One of the most effective ways to catch a viewer’s eye with your photo is to put the main subject in sharp focus and blur the background.
In technical terms, this makes use of “depth-of-field.” Let me show you what I mean.
Take a look at this picture submitted for December’s photo contest:
What makes this simple image so appealing?
The asymmetrical layout of the objects give interest to this photograph, certainly, but what really draws your eyes to the stars and pinecones is the fact that they stand out so distinctly. That’s because the blurred background creates a color palette that enhances, instead of distracts, from the main subject.
Digital Photography Tip: Making Depth of Field Work For A Background
You can create this same effect with your own photos. It’s not difficult to do.
In fact, it’s a function of one simple adjustment on your camera. Depth-of-field is related to the aperture of your camera’s lens.
The smaller the number, the less range of focusing your camera lens has. Here are some pointers for setting up your equipment so you can capture something in sharp focus in the foreground with a blurred background that acts as a “color palate.”
(I should note, too, that changing the shutter speed also affects the aperture. But to keep things simple, let’s think about it this way…)
1. The smaller the aperture number, the more blurred the background will be.
For example, f22 may render everything sharp in your frame, while f2.8 may only give focus to your main subject.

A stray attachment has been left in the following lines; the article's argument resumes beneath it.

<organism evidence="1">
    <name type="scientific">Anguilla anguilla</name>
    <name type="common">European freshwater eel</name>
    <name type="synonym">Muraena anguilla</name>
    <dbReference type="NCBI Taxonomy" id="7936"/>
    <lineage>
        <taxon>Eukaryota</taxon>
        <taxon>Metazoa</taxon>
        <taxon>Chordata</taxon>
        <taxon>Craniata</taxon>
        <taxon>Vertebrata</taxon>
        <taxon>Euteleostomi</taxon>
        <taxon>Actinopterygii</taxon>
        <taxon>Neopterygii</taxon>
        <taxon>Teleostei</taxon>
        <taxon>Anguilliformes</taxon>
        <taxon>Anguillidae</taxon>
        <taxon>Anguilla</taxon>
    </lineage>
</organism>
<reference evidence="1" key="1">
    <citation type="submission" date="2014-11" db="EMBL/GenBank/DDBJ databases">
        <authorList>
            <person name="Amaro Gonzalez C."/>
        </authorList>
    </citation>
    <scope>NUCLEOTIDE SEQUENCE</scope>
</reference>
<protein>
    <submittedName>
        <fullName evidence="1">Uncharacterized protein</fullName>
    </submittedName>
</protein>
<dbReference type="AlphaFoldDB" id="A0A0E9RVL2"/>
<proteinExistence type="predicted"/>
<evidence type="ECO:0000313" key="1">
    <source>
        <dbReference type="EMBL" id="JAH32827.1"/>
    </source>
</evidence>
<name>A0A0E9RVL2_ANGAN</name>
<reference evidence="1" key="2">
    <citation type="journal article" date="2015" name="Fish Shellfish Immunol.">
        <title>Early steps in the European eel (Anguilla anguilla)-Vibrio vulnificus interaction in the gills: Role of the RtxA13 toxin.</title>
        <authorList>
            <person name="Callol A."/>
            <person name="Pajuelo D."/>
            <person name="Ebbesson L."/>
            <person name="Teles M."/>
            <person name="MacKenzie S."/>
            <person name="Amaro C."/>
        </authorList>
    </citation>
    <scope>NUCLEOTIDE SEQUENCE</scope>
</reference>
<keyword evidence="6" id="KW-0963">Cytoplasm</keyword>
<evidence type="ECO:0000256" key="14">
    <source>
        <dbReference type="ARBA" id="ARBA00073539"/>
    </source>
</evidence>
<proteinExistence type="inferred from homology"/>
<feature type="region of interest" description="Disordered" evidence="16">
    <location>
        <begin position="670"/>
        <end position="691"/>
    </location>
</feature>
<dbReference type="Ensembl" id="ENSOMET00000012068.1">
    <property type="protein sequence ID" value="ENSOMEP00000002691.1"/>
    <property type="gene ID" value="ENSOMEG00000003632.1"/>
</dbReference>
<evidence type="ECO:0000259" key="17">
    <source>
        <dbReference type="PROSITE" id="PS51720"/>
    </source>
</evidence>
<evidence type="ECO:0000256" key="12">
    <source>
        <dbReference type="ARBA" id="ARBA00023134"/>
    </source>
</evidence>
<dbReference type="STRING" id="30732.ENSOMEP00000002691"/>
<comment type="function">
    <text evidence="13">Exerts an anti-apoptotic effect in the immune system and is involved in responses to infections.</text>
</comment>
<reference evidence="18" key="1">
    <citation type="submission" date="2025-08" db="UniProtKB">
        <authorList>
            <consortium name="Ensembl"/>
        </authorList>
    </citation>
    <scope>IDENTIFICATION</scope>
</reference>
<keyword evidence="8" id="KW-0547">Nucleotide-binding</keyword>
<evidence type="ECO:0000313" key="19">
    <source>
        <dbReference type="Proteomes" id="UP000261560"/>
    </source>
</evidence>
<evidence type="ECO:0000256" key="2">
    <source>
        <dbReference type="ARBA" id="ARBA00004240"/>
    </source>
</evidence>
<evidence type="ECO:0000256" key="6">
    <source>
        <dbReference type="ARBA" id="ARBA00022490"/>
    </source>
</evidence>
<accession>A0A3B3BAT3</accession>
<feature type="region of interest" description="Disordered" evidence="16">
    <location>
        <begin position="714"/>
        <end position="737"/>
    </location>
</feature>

2. The distance in between your main subject and your background will determine just how blurred your background will be.
For example, if there are only 1 or 2 feet between the subject and image background, the background will not be as out of focus as it will when there are, say, 10 or more feet in between.
3. Keep in mind, too, that light can also play a role in a blurred-background effect.
When you have too much light on a subject that can create the need for a smaller aperture, which will, in turn, blur the background.
Always remember to focus precisely on your subject and lock that focus by pressing your shutter half way.
That way you can reposition your subject within the picture without losing your focus point.
Digital Photography Tip: POINT AND SHOOTISTS
Your camera can do this too (although with less dramatic effect). Most point-and-shoot cameras have a “portrait” setting that’s usually marked with the picture of a head.
Turn that setting on. In portrait photography, the photographer’s goal is to focus on the eyes and head of a person and throw the rest of the image softly out of focus.
And that’s just the effect you’re looking for here.
The only problem with this setting is that point-and-shoot cameras have a very short distance between the film plane (or sensor) and the front of the lens — and you need that distance to get more dramatic results.
Your only option, is to put your camera in portrait mode and be sure there’s a lot of distance between the object you want in focus and the objects you’re blurring in the background.